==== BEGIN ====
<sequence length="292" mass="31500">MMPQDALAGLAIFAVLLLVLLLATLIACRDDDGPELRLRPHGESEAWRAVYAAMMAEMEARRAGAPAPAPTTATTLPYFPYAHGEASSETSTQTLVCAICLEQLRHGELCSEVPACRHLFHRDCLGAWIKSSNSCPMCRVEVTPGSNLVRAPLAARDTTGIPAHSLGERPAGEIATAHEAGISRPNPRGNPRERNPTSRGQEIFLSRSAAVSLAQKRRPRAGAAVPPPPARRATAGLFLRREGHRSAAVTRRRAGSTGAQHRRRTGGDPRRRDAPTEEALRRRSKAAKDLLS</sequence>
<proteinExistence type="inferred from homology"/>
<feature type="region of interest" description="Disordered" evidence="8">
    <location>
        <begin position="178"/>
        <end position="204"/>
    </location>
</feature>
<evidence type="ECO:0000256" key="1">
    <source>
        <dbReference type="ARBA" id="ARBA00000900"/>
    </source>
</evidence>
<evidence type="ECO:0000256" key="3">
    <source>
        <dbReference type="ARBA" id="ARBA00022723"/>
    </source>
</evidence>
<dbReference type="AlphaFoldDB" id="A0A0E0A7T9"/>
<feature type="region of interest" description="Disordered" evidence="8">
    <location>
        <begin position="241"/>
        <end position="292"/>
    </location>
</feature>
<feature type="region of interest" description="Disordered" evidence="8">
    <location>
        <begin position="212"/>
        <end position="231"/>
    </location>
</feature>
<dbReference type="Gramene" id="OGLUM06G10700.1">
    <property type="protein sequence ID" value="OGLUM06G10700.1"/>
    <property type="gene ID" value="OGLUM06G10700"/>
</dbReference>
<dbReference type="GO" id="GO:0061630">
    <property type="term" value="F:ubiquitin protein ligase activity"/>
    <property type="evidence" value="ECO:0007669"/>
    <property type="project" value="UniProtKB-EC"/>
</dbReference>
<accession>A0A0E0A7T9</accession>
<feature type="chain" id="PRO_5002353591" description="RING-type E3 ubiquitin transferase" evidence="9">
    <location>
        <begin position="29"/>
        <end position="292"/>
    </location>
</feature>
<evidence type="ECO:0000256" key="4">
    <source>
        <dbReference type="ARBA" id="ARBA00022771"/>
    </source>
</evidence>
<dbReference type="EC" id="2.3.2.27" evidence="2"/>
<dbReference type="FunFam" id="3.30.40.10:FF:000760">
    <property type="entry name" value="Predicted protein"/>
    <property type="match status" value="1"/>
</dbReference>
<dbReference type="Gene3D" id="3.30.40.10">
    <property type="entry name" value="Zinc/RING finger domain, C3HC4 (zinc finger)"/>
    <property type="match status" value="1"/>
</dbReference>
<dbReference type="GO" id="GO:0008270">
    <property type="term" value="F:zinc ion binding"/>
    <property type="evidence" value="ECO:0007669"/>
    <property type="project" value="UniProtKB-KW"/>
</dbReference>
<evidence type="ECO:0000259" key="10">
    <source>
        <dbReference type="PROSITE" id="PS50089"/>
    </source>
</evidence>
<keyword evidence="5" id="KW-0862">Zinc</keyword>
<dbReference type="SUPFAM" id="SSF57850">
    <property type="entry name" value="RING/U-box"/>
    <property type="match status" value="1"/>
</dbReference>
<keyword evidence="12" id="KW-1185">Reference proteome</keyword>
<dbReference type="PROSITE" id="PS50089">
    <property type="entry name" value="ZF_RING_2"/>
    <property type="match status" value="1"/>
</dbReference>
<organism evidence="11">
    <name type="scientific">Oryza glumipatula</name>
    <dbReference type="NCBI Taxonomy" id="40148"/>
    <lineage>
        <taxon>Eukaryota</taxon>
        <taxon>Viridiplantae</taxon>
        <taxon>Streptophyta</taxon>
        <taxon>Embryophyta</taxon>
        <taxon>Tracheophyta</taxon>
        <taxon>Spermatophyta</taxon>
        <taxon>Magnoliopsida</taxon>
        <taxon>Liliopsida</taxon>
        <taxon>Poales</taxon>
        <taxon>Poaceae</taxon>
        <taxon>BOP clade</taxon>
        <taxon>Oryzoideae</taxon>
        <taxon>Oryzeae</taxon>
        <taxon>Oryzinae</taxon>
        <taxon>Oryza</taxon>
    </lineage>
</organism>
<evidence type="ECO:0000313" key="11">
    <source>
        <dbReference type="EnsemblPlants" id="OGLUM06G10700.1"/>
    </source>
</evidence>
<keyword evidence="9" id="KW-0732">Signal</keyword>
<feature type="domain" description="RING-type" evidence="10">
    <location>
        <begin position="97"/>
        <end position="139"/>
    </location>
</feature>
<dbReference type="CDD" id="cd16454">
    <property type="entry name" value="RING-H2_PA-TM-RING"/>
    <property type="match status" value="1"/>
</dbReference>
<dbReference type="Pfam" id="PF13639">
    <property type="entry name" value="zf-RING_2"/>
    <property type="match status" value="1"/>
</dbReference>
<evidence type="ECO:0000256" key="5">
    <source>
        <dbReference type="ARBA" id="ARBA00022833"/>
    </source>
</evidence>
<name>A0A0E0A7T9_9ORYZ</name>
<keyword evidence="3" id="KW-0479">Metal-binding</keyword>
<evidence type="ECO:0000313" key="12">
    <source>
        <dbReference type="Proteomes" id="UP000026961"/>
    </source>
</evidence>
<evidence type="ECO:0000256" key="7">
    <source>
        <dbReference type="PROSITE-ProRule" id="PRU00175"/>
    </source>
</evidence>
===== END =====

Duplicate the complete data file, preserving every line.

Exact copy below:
<sequence length="292" mass="31500">MMPQDALAGLAIFAVLLLVLLLATLIACRDDDGPELRLRPHGESEAWRAVYAAMMAEMEARRAGAPAPAPTTATTLPYFPYAHGEASSETSTQTLVCAICLEQLRHGELCSEVPACRHLFHRDCLGAWIKSSNSCPMCRVEVTPGSNLVRAPLAARDTTGIPAHSLGERPAGEIATAHEAGISRPNPRGNPRERNPTSRGQEIFLSRSAAVSLAQKRRPRAGAAVPPPPARRATAGLFLRREGHRSAAVTRRRAGSTGAQHRRRTGGDPRRRDAPTEEALRRRSKAAKDLLS</sequence>
<proteinExistence type="inferred from homology"/>
<feature type="region of interest" description="Disordered" evidence="8">
    <location>
        <begin position="178"/>
        <end position="204"/>
    </location>
</feature>
<evidence type="ECO:0000256" key="1">
    <source>
        <dbReference type="ARBA" id="ARBA00000900"/>
    </source>
</evidence>
<evidence type="ECO:0000256" key="3">
    <source>
        <dbReference type="ARBA" id="ARBA00022723"/>
    </source>
</evidence>
<dbReference type="AlphaFoldDB" id="A0A0E0A7T9"/>
<feature type="region of interest" description="Disordered" evidence="8">
    <location>
        <begin position="241"/>
        <end position="292"/>
    </location>
</feature>
<feature type="region of interest" description="Disordered" evidence="8">
    <location>
        <begin position="212"/>
        <end position="231"/>
    </location>
</feature>
<dbReference type="Gramene" id="OGLUM06G10700.1">
    <property type="protein sequence ID" value="OGLUM06G10700.1"/>
    <property type="gene ID" value="OGLUM06G10700"/>
</dbReference>
<dbReference type="GO" id="GO:0061630">
    <property type="term" value="F:ubiquitin protein ligase activity"/>
    <property type="evidence" value="ECO:0007669"/>
    <property type="project" value="UniProtKB-EC"/>
</dbReference>
<accession>A0A0E0A7T9</accession>
<feature type="chain" id="PRO_5002353591" description="RING-type E3 ubiquitin transferase" evidence="9">
    <location>
        <begin position="29"/>
        <end position="292"/>
    </location>
</feature>
<evidence type="ECO:0000256" key="4">
    <source>
        <dbReference type="ARBA" id="ARBA00022771"/>
    </source>
</evidence>
<dbReference type="EC" id="2.3.2.27" evidence="2"/>
<dbReference type="FunFam" id="3.30.40.10:FF:000760">
    <property type="entry name" value="Predicted protein"/>
    <property type="match status" value="1"/>
</dbReference>
<dbReference type="Gene3D" id="3.30.40.10">
    <property type="entry name" value="Zinc/RING finger domain, C3HC4 (zinc finger)"/>
    <property type="match status" value="1"/>
</dbReference>
<dbReference type="GO" id="GO:0008270">
    <property type="term" value="F:zinc ion binding"/>
    <property type="evidence" value="ECO:0007669"/>
    <property type="project" value="UniProtKB-KW"/>
</dbReference>
<evidence type="ECO:0000259" key="10">
    <source>
        <dbReference type="PROSITE" id="PS50089"/>
    </source>
</evidence>
<keyword evidence="5" id="KW-0862">Zinc</keyword>
<dbReference type="SUPFAM" id="SSF57850">
    <property type="entry name" value="RING/U-box"/>
    <property type="match status" value="1"/>
</dbReference>
<keyword evidence="12" id="KW-1185">Reference proteome</keyword>
<dbReference type="PROSITE" id="PS50089">
    <property type="entry name" value="ZF_RING_2"/>
    <property type="match status" value="1"/>
</dbReference>
<organism evidence="11">
    <name type="scientific">Oryza glumipatula</name>
    <dbReference type="NCBI Taxonomy" id="40148"/>
    <lineage>
        <taxon>Eukaryota</taxon>
        <taxon>Viridiplantae</taxon>
        <taxon>Streptophyta</taxon>
        <taxon>Embryophyta</taxon>
        <taxon>Tracheophyta</taxon>
        <taxon>Spermatophyta</taxon>
        <taxon>Magnoliopsida</taxon>
        <taxon>Liliopsida</taxon>
        <taxon>Poales</taxon>
        <taxon>Poaceae</taxon>
        <taxon>BOP clade</taxon>
        <taxon>Oryzoideae</taxon>
        <taxon>Oryzeae</taxon>
        <taxon>Oryzinae</taxon>
        <taxon>Oryza</taxon>
    </lineage>
</organism>
<evidence type="ECO:0000313" key="11">
    <source>
        <dbReference type="EnsemblPlants" id="OGLUM06G10700.1"/>
    </source>
</evidence>
<keyword evidence="9" id="KW-0732">Signal</keyword>
<feature type="domain" description="RING-type" evidence="10">
    <location>
        <begin position="97"/>
        <end position="139"/>
    </location>
</feature>
<dbReference type="CDD" id="cd16454">
    <property type="entry name" value="RING-H2_PA-TM-RING"/>
    <property type="match status" value="1"/>
</dbReference>
<dbReference type="Pfam" id="PF13639">
    <property type="entry name" value="zf-RING_2"/>
    <property type="match status" value="1"/>
</dbReference>
<evidence type="ECO:0000256" key="5">
    <source>
        <dbReference type="ARBA" id="ARBA00022833"/>
    </source>
</evidence>
<name>A0A0E0A7T9_9ORYZ</name>
<keyword evidence="3" id="KW-0479">Metal-binding</keyword>
<evidence type="ECO:0000313" key="12">
    <source>
        <dbReference type="Proteomes" id="UP000026961"/>
    </source>
</evidence>
<evidence type="ECO:0000256" key="7">
    <source>
        <dbReference type="PROSITE-ProRule" id="PRU00175"/>
    </source>
</evidence>